Veterans of Foreign Wars Post 6602 honored all American veterans with a special Veterans Day observance Friday outside of its Hinesville headquarters. Richard Dunlop, a retired Army first sergeant, served as master of ceremonies following welcoming remarks by Thomas Woodford, post commander and active-duty soldier, and an invocation by Deacon Adna Chaffee, a retired Army sergeant major.
Dunlop told the large crowd of guests, many of whom were aging veterans or family members of veterans, to stand or sit down accordingly during the posting of the colors, the Pledge of Allegiance and the National Anthem. The color guard was provided by the Liberty County Junior Reserve Officers’ Training Corps.
"Today, we have the opportunity to express our gratitude to the men and women who have done their duty to the nation through military service," Dunlop began. "All Americans, no matter where they live or what they do, reap the benefit of the service of our veterans. … It’s an unyielding truth that America’s veterans earned their benefits by making a national commitment that 99 percent of other Americans are simply unwilling to make. … Our veterans have earned the right to be treated with dignity and respect. … Let us always draw strength and inspiration from what they have done."
Concluding his remarks, Dunlop then read the name of each presenting organization and its representative during the laying of 13 special wreaths that surrounded the colors at the base of the VFW flagpole, which flew its extra-large American flag.
The wreath-laying ceremony ended with the ceremonial ringing of the bell at the 11th hour on the 11th day of the 11th month of the year 2011. The observance was followed by the playing of "Taps" by Bradwell Institute JROTC buglers.
Following this ceremony, Dunlop introduced the guest speaker, Col. Kimo C. Gallahue, commander of the 4th Infantry Brigade Combat Team, 3rd Infantry Division. The colonel has served two tours in Iraq and one in Afghanistan.
"I’d like to speak a little about ‘what’ and ‘who’ a veteran is," Gallahue began, explaining that it didn’t matter if that veteran was a combat hero or the nurse who treated his wounds or the supply specialist who ensured he got the fuel or ammunition to continue the mission. "A veteran is anyone who’s ever worn a uniform in service of our country. … Veterans have chosen to serve a cause greater than themselves. … They fight for our security in an insecure world. … Our veterans today represent a long, unbroken line of brave Americans. Their service now inspires a new generation of veterans … but all Americans owe all veterans for our liberty."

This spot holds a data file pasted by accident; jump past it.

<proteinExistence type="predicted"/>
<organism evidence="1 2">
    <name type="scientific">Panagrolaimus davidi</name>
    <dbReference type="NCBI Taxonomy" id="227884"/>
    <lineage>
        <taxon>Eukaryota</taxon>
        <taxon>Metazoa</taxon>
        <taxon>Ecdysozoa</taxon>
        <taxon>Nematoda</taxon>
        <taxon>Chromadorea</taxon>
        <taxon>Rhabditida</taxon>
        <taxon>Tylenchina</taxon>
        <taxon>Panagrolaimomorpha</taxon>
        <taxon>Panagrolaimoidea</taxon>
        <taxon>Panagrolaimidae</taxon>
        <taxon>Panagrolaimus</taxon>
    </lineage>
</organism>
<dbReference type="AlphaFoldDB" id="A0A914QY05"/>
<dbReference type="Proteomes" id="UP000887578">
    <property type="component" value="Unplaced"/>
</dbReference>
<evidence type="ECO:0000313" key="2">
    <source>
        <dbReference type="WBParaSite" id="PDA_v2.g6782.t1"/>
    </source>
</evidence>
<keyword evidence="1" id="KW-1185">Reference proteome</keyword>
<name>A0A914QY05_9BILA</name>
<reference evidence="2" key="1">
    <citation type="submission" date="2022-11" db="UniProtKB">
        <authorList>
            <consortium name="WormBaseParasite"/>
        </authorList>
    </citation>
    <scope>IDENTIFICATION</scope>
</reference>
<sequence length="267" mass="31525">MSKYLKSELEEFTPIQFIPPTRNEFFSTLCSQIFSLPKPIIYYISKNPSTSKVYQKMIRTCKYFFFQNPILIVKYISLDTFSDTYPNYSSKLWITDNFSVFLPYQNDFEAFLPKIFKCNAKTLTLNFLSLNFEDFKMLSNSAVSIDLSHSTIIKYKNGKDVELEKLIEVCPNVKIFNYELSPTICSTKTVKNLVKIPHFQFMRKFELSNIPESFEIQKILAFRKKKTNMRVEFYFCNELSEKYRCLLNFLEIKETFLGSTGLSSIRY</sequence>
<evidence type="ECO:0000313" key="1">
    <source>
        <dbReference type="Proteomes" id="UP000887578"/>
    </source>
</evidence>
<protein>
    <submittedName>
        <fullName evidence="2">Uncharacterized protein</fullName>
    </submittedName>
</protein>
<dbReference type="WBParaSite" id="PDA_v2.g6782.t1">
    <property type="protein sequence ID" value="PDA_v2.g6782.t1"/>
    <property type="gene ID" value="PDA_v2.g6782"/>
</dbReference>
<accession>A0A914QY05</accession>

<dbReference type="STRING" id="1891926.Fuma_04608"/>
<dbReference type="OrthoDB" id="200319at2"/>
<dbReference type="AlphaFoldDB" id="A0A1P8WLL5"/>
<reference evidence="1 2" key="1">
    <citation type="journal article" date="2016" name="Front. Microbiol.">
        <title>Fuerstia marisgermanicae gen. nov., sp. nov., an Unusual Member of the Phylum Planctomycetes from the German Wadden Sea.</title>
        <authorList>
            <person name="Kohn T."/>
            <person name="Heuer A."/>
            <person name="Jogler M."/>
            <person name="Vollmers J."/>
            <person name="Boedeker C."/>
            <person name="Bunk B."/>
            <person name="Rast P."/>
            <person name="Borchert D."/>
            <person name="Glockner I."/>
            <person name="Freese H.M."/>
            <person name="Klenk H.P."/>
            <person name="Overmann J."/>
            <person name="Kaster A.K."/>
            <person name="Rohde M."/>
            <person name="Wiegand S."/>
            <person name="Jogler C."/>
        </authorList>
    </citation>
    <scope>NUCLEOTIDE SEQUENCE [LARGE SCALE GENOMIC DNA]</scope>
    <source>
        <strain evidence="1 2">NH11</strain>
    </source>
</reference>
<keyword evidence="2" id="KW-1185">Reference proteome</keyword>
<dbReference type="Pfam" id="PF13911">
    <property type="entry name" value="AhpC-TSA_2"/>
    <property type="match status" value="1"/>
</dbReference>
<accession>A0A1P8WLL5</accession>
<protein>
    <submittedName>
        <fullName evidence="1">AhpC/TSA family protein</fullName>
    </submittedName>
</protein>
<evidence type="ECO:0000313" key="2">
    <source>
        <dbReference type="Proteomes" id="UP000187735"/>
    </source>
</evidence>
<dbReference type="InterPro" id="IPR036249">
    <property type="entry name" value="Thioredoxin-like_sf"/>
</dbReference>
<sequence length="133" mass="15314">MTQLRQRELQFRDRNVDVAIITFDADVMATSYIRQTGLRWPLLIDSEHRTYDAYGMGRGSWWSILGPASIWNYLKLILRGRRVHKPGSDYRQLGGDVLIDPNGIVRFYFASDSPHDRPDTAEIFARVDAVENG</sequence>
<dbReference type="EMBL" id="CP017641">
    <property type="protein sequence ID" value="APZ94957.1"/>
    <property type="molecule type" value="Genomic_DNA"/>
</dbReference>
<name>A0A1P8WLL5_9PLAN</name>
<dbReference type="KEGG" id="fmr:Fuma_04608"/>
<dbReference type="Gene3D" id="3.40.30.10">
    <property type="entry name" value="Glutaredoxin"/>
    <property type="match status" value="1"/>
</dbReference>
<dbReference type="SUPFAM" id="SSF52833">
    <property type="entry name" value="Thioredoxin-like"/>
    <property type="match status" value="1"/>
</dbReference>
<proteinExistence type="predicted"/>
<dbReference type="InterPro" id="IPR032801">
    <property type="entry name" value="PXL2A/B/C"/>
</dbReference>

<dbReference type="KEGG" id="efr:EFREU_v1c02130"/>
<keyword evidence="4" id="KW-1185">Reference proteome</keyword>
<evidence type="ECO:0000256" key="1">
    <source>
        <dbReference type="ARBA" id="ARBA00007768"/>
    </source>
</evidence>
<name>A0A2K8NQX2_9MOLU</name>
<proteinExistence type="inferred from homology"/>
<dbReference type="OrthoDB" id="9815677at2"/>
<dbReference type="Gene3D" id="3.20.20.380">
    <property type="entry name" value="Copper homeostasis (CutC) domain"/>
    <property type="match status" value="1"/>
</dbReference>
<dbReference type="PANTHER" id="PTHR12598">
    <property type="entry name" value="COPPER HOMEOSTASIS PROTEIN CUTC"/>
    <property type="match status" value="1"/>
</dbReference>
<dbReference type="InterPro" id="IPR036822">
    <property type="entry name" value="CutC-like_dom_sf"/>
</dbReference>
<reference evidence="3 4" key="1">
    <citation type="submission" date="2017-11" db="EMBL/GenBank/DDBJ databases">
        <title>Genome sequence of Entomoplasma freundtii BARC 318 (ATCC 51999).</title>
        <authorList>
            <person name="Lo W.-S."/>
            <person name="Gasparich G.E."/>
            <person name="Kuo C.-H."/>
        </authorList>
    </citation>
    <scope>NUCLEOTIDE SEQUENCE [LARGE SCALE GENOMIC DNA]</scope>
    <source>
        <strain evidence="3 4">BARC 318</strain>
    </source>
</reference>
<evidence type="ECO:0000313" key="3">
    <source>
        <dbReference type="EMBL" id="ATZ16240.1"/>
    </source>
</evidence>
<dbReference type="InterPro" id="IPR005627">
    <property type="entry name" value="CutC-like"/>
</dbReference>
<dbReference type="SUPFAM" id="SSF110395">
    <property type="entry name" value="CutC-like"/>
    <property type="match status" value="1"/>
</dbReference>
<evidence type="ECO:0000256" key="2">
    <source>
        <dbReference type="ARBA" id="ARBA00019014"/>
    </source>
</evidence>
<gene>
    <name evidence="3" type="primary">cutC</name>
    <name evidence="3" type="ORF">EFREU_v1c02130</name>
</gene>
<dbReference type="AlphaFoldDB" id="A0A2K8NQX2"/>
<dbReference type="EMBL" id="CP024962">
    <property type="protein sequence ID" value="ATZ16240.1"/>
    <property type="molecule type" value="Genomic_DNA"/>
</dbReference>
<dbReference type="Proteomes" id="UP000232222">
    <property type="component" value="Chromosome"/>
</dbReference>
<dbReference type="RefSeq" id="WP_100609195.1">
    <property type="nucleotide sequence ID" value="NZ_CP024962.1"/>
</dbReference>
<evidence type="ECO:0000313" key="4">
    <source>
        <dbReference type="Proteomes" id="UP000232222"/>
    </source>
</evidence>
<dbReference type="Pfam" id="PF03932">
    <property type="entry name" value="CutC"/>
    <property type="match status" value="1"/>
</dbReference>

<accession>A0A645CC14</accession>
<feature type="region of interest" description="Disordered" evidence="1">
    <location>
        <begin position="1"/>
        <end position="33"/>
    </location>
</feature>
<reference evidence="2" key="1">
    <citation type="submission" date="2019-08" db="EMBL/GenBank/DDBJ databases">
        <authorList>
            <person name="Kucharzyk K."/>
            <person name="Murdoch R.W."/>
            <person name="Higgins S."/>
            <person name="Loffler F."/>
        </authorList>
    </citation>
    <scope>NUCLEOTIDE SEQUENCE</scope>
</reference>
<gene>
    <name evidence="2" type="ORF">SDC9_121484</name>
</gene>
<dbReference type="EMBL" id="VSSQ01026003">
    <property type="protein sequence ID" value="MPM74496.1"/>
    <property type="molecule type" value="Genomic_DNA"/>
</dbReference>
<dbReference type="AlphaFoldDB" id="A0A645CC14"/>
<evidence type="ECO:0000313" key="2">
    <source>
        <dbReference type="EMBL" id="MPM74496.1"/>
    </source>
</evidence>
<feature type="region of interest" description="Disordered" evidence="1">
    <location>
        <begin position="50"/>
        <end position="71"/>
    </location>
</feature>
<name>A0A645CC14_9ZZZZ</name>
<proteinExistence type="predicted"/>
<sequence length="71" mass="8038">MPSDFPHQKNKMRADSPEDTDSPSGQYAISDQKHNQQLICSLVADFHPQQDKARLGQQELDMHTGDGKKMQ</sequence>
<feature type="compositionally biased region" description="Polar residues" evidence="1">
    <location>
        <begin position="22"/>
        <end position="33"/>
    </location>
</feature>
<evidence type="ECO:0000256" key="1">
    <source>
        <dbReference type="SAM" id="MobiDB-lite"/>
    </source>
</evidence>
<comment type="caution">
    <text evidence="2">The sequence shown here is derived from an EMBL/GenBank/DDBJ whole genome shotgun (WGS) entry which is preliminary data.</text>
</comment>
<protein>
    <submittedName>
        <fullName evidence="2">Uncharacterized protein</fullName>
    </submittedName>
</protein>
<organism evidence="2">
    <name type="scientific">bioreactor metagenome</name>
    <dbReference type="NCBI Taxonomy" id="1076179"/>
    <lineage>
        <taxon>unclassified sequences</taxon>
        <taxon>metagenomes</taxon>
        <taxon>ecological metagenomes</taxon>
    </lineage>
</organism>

Gallahue noted that 93 years ago, the battlefields of Europe finally became silent with the signing of the Armistice that ended World War I. A year later, President Woodrow Wilson signed a proclamation in observance of Armistice Day on Nov. 11, 1919. In 1954, President Dwight D. Eisenhower made Nov. 11 a national observance that celebrates all veterans.
Woodford concluded the ceremonies with a presentation to Gallahue, thanking him for speaking and for his service to the country. Woodford noted that Thursday also was an important day to some of the veterans attending Friday’s observance.
"I know this crowd is primarily Army — I’m kinda partial to the Army myself," Woodford said, chuckling. "But for those who didn’t realize it, yesterday was the Marine Corps’ birthday. So for all you Marines here today, thank you for your service and happy birthday."
Following a benediction by Chaffee, many of the guests, including the American Legion Riders and Soldiers United Motorcycle clubs, as well as civic and business leaders, enjoyed a lunch buffet hosted by the Ladies Aux-iliary.
Some veterans wore all or parts of the service uniform. One guest, Russell Glunt, who will celebrate his 82nd birthday next month, attended the Veterans Day observance in his Air Force uniform, the uniform he proudly wore from October 1950 to December 1990.
"I was stationed all over the world — Korea, Okinawa, England — everywhere," explained the Darien resident, who said he hails from Pennsylvania. "I served with Gen. (Curtis) Lemay. We were known as ‘Peacekeepers of the World’ at that time."
The VFW is a congressionally chartered veterans’ organization founded in 1913. With more than 1.5 million members, the VFW is the largest organization of combat veterans in the country.